Here’s Desmond’s Facebook post from Wednesday:

“Back to School fashion show/protest to show how ridiculous our level of gun violence is with back to school fashions reflecting our culture. Never again. Gays Against Guns”

And also:

“Repost from Gays Against Guns – THANK YOU to Desmond is Amazing and Susan Sarandon for participating in and supporting today’s action! And a special thanks to ALL of the participants, student and otherwise, and the organizers!!! We had students doing a Back to School fashion show/protest to show how ridiculous our level of gun violence is with back to school fashions reflecting our culture.”

Desmond’s shirt points to considerable cultural change: The 11-year-old’s chest bears, “Just f***ing Vote.” A word once worthy of PMRC congressional hearings is now a term possibly sported by a 5th grader.


Here’s a description from the Gays Against Guns (GAG) website:

“Gays Against Guns NY is an inclusive direct action group of LGBTQ people and their allies committed to nonviolently breaking the gun industry’s chain of death—investors, manufacturers, the NRA and politicians who block safer gun laws. … GAG condemns white supremacy, all instances of excessive force by police, and police militarization.”

GAG further explains their distaste for guns:

“The epidemic of gun violence disproportionately affects LGBTQ people. Most gun deaths in the U.S. are suicides and LGBTQ people are overrepresented among suicide victims. LBG youth are 4 times more likely to attempt suicide than straight youth, 40% of transgender adults have attempted suicide and 92% of them attempted suicide by age 25 (The Trevor Project). Suicide attempts with guns are overwhelmingly lethal (Harvard School of Public Health).”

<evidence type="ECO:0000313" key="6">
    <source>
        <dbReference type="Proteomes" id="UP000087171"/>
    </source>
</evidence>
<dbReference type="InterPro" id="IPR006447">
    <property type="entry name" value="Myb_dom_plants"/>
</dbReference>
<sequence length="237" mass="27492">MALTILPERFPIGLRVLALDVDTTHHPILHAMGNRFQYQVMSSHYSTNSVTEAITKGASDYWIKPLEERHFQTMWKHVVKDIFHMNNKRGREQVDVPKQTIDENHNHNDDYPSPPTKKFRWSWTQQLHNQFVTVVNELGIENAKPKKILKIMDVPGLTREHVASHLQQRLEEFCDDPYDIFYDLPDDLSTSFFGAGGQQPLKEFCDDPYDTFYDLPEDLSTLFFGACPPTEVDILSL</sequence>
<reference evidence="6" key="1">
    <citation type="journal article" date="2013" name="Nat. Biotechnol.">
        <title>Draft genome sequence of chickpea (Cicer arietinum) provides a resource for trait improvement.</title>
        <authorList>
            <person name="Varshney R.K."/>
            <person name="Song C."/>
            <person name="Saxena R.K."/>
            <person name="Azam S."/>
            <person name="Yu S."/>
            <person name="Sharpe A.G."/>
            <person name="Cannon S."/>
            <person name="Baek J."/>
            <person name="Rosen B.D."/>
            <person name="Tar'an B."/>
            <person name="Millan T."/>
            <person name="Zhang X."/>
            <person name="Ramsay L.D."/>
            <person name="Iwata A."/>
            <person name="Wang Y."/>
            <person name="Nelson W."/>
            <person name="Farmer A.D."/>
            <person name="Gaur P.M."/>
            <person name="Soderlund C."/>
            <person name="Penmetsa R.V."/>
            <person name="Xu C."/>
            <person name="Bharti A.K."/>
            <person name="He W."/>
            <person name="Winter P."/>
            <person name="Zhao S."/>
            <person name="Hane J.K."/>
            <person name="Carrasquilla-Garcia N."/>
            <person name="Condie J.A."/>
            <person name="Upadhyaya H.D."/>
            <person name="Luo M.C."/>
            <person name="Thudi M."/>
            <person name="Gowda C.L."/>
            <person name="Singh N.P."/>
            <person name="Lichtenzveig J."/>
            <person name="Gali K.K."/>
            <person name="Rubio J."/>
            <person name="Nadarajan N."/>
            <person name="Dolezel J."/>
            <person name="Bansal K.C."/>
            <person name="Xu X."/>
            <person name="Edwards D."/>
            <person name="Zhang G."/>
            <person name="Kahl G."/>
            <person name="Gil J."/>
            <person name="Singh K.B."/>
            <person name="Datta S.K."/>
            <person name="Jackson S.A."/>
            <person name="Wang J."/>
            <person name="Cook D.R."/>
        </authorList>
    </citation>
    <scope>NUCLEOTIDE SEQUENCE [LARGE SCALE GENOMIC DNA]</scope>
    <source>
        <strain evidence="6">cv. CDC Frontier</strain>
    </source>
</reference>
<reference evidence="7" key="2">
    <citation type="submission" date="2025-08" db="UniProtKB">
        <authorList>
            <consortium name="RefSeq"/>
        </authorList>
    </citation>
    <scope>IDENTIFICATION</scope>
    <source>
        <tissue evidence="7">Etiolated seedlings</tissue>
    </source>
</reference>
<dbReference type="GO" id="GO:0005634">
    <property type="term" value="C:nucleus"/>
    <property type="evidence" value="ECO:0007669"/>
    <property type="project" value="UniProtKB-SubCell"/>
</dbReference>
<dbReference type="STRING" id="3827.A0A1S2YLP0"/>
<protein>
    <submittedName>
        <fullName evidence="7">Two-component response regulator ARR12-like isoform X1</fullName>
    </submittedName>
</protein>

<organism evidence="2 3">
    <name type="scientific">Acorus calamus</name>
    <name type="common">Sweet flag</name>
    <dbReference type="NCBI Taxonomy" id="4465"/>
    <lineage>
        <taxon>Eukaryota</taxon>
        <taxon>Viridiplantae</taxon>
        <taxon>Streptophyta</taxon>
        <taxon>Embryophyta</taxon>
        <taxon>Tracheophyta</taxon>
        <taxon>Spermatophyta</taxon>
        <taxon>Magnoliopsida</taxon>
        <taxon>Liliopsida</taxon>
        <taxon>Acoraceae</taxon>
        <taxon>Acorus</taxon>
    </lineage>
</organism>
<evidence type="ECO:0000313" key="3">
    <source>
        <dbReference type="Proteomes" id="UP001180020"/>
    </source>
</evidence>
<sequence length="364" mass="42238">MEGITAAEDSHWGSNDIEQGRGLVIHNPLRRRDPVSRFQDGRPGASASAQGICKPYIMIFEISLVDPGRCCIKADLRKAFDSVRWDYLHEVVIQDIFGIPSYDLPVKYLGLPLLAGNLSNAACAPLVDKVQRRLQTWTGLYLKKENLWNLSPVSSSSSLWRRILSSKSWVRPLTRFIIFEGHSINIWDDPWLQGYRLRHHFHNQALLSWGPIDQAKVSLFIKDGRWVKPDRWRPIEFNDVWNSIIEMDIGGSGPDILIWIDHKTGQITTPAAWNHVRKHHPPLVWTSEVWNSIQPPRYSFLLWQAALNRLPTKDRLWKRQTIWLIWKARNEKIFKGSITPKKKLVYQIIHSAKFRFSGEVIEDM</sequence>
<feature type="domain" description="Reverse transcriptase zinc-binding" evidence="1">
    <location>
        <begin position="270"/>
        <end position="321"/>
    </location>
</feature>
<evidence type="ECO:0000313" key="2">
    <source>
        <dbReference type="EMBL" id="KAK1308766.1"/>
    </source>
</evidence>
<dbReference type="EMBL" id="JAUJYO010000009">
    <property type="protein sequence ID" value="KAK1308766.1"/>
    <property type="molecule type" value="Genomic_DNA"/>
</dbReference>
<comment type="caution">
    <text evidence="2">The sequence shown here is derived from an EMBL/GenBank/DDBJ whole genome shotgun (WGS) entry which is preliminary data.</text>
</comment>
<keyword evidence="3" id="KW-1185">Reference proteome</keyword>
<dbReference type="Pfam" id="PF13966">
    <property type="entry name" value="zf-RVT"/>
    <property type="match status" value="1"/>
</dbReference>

On September 11th, Desmond took part in anti-gun group Change the Ref’s downtown “die-in” protest.

Times are changing, indeed. When I was 11, being “active” meant playing outside. Today, the younger generation accesses an entirely different world of activity. And activism.



AUTHOR’S NOTE: When this article originally published, I was experimenting with creative writing and testing the waters with an absurdist style. I was also discovering that I could cover the more colorful occurrences in the world. Desmond’s story happened to arise online amid that convergence.


Following my article’s publication, I was shocked to find that whoever managed Desmond’s Instagram account had written that the piece was meant to make him look foolish. This was very upsetting, as I would never intend to make fun of a child. The absurdity in my article was about the writing style itself, not about Desmond. I didn’t state any opinion about him; I stuck to factual information presented on his website.

As is the way of the internet, one media site wrote about the Instagram post, then others copied that write-up. They claimed I had attacked a child with a “homophobic” article. That was not the case, and I would never want anyone to think such a thing. Where possible, I commented on those article’s pages; I made clear that my piece had been mischaracterized, and that I would never mean to speak against a child in any way. I deeply regret any misunderstanding by anyone and any misstep on my part.

When possible, my articles are meant to tell colorful stories with a lightness of touch; never to cause harm. I have removed the absurdist language of my piece to prevent any further misinterpretation or miscommunication.


Thank you for reading! What do you make of all of this? Please sound off in the Comments section below.